Based on five years of research, unprecedented access to church officials, confidential documents, and extensive interviews with current and former Scientologists, this is the defining book about a little-known world.
No, her other writing is outside of my area of interest.
It was fine - a narrator really has to hit it out of the park to get an above average rating from me.
This is 13+ hours of the history of scientology. It is very dry and detail oriented. There are no central characters to gravitate towards making it difficult for me to invest in.
Having been in a cult myself, I was impressed by the accuracy and understanding shown by the author.
Everything you ever wanted to know about scientology but were at loss for someone to ask.
Needham makes a compelling case why Big Data technologies like Hadoop are allowing more and more companies and researchers work at internet speed and scale. The super computer clustering capabilities at unbelievably low costs will change everything for companies struggling to keep up with the Von Newman centric computing paradigms that just can't keep up.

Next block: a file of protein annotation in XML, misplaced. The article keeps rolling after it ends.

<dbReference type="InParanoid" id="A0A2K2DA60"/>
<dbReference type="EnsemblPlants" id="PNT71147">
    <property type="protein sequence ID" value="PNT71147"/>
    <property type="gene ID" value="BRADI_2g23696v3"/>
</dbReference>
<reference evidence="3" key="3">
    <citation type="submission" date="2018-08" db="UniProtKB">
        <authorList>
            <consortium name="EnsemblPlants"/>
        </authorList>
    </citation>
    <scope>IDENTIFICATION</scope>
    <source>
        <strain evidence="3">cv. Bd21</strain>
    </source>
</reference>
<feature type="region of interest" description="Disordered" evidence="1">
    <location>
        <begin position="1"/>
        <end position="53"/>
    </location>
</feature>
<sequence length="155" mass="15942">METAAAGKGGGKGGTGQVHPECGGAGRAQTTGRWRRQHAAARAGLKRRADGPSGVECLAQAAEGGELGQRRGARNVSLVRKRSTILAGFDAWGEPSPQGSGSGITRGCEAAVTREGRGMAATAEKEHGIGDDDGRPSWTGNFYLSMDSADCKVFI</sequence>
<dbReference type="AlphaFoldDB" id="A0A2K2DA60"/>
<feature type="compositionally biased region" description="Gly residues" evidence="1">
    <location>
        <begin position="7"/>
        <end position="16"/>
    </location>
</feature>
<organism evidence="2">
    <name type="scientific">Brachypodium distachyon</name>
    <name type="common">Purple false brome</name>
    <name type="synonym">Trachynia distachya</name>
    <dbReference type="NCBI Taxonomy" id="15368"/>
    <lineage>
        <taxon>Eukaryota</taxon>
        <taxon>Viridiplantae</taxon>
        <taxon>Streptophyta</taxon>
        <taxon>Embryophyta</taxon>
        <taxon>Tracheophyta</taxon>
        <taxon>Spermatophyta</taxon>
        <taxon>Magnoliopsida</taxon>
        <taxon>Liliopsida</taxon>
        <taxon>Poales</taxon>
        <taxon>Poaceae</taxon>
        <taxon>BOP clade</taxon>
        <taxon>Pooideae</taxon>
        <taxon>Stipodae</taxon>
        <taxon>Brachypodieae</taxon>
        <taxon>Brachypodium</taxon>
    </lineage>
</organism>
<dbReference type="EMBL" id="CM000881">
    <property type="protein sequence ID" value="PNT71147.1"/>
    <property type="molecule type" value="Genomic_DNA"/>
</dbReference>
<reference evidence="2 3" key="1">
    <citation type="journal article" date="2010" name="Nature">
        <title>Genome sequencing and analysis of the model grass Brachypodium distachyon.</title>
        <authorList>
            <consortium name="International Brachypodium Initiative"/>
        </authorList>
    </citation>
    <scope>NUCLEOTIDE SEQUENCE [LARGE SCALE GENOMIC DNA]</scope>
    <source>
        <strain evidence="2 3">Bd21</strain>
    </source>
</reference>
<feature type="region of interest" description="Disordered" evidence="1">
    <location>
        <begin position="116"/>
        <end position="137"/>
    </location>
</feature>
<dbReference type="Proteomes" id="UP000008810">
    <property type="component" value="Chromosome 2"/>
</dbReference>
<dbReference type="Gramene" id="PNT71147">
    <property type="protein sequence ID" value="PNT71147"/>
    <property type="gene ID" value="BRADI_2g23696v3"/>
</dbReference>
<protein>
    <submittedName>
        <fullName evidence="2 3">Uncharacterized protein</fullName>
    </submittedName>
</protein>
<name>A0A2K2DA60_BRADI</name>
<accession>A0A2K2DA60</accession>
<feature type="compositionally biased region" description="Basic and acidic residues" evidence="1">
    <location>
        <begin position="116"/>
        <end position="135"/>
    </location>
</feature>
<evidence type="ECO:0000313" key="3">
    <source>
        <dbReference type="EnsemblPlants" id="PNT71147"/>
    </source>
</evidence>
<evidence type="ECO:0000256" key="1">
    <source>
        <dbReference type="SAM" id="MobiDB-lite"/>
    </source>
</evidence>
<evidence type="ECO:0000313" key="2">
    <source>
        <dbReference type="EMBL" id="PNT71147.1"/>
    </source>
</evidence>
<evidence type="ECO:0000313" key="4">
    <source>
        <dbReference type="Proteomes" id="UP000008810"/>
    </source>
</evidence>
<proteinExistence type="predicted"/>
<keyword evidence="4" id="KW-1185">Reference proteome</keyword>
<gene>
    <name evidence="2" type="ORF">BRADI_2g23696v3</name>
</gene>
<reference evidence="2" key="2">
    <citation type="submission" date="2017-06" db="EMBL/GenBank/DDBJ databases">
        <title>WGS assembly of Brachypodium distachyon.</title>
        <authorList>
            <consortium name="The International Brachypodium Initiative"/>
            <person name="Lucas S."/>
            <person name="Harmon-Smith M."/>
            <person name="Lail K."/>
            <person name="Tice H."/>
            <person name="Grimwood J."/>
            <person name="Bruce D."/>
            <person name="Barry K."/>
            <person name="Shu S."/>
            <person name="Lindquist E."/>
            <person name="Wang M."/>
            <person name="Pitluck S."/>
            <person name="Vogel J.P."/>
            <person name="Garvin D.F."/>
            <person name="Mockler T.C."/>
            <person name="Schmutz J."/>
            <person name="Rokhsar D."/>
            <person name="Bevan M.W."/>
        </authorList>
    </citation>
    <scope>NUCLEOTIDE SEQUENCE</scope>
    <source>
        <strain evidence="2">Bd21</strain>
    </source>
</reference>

I would recommend this interesting read.
It didn't seem to go out of its way to ridicule the subject. It seems like a fairly comprehensive history and benefits from testimonials given by various ex-members.
This is the second book I listened to narrated by Stephen. It was a non-fiction as well. He has a good steady voice for this type of book. There was something distracting about his voice when I first started listening to him, but the distraction did not last long.
Not in one sitting. It is a compelling book, but found I needed a break from time to time. The way people were treated was pretty creepy.
One of the parts of the book that really struck me was about a celebrity who was working his way up through the organization until he reached the part about Zorg. His response was something like "What's all this Science Fiction shit" and he stormed out. They went to work on him and eventually sucked him back in. Pretty persuasive.